Masbate is one of the oldest settlements in the Philippines. Archaeological records show that Batungan (in Mandaon) and Bagumbayan (in Palanas) were major settlement sites during the Bronze Age (4000-1000 BC). The development of bronze metallurgy in South-East Asia coincided with an increasingly hierarchical society, firmly based on agricultural village settlements. It was these crucial changes, the introduction of new technologies, new social forms, and a new economic base, which culminated in the foundation of the proto-urban settlements of the 1st millennium AD.1 A fine stone chisel from Mount Batungan is dated to the twelfth century BC. Of the age of Philippine neoliths it is only possible to say that polished stone adzes from Masbate have been dated from 2710 BC to AD 179.2

Kalanay (in Aroroy) was an island site from 1000 BC-AD 850 (early metal).1 Masbate burial jars and a small pottery skull box found in caves dated to the beginning of the Christian era. Exquisite goldwork represents an old Philippine wealth in both an economic and an artistic sense: all sorts of wrought or molded ornaments and jewelry demonstrate both the availability of the raw material and the skill of the artisan – finger rings, earrings, head-bands, pendants and pectoral ornaments, heavy chains with interlocking serrated edges, light filigree work, delicate necklaces of fine twisted wires, 12-millimeter beads composed of 184 separate granules soldered together, thin hammered sheets for decorating grosser objects like earplugs or the visages of corpses, and a charming little snail of unknown use. Productive mines in Benguet, Butuan, Masbate, and Paracale were in operation and gold being panned in riverbeds all over the archipelago when the Spaniards arrived.2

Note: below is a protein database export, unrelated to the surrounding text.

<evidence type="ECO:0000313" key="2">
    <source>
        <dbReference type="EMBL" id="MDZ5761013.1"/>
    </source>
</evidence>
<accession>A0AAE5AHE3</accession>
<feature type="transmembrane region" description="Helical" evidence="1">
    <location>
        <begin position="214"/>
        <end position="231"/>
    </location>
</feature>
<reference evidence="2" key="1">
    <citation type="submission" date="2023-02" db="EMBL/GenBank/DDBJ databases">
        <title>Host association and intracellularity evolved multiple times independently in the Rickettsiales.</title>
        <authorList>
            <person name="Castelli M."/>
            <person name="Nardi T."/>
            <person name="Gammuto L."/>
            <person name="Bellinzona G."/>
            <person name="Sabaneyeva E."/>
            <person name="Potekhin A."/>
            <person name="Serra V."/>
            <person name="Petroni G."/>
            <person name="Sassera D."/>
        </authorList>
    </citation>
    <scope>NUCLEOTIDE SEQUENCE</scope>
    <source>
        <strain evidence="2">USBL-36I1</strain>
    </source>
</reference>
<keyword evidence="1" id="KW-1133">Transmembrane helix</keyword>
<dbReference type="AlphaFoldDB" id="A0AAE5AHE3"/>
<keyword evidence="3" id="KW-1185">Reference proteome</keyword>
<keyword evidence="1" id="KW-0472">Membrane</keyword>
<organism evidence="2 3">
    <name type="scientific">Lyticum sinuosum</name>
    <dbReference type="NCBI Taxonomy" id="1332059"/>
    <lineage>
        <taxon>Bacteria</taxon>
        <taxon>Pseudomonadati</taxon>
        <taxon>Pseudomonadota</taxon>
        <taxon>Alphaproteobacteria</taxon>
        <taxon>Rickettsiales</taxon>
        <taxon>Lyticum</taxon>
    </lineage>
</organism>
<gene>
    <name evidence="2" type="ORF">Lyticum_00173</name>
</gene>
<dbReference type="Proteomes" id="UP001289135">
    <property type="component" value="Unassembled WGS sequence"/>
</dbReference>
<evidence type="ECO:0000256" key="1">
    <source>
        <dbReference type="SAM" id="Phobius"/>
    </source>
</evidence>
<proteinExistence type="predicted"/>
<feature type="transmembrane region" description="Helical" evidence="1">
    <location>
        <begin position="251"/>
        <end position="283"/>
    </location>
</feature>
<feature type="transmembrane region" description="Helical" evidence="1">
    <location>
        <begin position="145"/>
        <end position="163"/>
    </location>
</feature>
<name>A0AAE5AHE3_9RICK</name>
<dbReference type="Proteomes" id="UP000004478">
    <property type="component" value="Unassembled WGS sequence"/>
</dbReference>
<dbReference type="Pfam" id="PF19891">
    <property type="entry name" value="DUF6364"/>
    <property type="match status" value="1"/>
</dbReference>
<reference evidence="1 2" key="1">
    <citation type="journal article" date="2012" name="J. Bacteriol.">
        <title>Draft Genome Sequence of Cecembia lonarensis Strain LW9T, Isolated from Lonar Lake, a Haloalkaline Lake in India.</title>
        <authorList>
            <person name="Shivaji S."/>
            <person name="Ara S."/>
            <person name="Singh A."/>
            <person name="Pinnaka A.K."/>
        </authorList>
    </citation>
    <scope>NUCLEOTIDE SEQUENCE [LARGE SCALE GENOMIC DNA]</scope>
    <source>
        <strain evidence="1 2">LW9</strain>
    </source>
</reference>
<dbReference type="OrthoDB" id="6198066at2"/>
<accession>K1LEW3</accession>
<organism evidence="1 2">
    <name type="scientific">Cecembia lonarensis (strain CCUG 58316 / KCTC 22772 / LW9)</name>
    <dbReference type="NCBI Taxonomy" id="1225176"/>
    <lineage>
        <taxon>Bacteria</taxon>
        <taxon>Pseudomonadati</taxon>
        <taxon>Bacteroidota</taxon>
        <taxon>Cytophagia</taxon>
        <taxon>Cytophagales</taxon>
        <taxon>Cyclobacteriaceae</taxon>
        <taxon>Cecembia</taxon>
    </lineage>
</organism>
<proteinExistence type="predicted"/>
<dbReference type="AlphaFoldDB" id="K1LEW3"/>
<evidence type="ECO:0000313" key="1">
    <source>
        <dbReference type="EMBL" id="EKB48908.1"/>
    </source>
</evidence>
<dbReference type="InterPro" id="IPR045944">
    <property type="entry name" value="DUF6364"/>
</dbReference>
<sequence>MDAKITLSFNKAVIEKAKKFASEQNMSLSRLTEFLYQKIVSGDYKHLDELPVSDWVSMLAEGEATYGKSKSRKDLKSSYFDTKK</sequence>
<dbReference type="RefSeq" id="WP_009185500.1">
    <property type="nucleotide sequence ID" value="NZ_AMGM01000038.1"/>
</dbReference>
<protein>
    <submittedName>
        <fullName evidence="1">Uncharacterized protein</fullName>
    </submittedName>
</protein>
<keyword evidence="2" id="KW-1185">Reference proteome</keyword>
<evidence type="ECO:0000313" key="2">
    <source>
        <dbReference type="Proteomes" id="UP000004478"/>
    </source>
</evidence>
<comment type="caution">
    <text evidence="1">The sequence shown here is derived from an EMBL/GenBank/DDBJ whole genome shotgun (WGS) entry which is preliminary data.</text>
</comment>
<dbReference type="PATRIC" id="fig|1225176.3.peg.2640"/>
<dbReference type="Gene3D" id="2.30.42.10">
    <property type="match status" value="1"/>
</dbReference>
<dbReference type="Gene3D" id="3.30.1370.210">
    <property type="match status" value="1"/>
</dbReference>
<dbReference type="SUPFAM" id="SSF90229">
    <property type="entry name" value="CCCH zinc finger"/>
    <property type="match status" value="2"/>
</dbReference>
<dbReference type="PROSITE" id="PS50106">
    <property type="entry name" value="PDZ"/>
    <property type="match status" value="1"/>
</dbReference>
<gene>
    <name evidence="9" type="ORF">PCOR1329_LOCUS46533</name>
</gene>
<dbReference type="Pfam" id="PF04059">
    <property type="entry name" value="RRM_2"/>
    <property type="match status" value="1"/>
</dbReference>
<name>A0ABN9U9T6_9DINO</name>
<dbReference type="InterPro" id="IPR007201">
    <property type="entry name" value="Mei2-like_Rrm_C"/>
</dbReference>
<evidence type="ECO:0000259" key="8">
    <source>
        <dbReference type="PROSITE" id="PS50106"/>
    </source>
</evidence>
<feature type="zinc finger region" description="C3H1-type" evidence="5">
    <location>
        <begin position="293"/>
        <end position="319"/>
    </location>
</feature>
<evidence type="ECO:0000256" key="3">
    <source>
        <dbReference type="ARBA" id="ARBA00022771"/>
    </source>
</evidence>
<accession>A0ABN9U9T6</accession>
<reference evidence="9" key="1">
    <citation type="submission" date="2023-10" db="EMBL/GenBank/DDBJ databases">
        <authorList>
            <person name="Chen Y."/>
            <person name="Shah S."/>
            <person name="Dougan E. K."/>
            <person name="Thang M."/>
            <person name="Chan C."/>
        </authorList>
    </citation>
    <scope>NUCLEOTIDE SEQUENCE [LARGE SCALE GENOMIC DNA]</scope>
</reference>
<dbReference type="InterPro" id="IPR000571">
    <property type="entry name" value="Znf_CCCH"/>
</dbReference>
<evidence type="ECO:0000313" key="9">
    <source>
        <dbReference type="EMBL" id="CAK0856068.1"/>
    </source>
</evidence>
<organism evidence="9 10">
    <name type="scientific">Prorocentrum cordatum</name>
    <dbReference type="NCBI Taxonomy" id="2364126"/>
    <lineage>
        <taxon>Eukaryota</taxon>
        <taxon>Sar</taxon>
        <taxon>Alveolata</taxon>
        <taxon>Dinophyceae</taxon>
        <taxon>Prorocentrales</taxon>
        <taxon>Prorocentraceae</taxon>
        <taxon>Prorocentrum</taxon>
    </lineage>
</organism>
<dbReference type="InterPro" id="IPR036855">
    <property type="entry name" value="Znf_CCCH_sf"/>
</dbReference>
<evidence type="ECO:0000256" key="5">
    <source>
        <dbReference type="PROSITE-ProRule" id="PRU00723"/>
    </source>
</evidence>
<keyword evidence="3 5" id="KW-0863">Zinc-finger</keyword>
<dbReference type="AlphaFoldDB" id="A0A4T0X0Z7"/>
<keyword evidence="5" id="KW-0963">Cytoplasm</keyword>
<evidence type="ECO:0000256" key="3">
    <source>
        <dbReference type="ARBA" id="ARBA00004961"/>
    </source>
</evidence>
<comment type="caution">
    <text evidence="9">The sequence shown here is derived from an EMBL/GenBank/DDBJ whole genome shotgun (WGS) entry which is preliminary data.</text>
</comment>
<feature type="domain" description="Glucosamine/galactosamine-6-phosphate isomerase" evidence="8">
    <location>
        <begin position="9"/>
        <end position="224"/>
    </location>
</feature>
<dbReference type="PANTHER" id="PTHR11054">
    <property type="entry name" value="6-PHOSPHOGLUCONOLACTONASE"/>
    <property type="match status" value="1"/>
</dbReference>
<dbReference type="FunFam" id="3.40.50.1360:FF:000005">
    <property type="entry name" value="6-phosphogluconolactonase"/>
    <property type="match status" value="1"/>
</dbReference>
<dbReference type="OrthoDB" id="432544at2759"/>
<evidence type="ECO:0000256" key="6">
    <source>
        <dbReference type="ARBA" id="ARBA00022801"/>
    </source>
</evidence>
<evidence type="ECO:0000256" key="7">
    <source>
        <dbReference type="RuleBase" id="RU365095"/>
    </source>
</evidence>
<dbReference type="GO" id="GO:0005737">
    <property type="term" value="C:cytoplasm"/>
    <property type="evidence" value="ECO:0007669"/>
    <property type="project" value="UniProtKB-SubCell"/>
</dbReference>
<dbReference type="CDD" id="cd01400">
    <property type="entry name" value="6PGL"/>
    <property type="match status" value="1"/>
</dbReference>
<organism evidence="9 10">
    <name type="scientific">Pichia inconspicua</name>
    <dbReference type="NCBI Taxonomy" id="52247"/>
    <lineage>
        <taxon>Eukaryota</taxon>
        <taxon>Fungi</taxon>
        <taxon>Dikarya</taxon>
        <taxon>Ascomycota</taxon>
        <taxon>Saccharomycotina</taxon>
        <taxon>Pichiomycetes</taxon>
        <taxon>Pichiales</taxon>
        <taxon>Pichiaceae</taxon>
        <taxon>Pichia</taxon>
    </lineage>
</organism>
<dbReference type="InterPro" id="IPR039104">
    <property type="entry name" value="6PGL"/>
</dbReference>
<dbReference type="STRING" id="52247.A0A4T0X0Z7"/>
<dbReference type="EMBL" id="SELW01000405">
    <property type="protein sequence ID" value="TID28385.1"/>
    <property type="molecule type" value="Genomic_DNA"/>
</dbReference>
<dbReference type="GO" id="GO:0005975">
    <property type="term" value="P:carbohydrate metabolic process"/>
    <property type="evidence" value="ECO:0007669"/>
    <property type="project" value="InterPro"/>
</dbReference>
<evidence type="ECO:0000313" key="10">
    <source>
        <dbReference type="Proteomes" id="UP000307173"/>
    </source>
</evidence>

During the Spanish regime, San Jacinto in Ticao Island was an anchorage point for the Manila-Acapulco-Manila galleons. The course as described by the standard pilot’s guide of Cabrera Bueno was substantially that followed by nearly all the galleons. The largest variations were in the height at which the eastward crossing was made and in the course laid off the coast of the Californias.

The successive stages were as follows: from Cavite on Manila Bay out through one of the bocas, generally between Mariveles and Corregidor; thence SSW, keeping well clear of Fortun to the left and high Ambil to the right; past Cape Santiago on the Luzon Coast, and E between Mindoro and Maricaban; by the Punta de Escarceo, or “Tide Rip Point,” where currents run strong, and under Isla Verde, outside Subaang Bay, within which there was a fair anchorage in case of need; SE past the islets of Baco, with a good channel off Calapan; SE by E down the Mindoro coast by Punta Gorda de Pola; E by SE between the Tres Reyes and the Dos Hermanas; thence by the wide bocanabetween Marinduque and Banton, out onto the tablazo, or open water, above Sibuyan; SE by E between Burias and Masbate; turning ENE around the Punta de San Miguel and the Punta del Diablo; coasting around the east side of Ticao to the anchorage at San Jacinto; clearing from thence and working out seaward with the monsoon; E right leagues, with the dangerous Naranjos to starboard and the shoal of Calantas to port; NE by N and then ENE seven leagues around Capul; NE with the Sorsogon coast to port and San Bernardino to starboard and NE by E seven leagues to the Embocadero, with San Bernardino now to port and the island of Biri to starboard. At this point, according to Cabrera, “the rapid currents require skillful pilot work.” The galleon was now in the open sea.3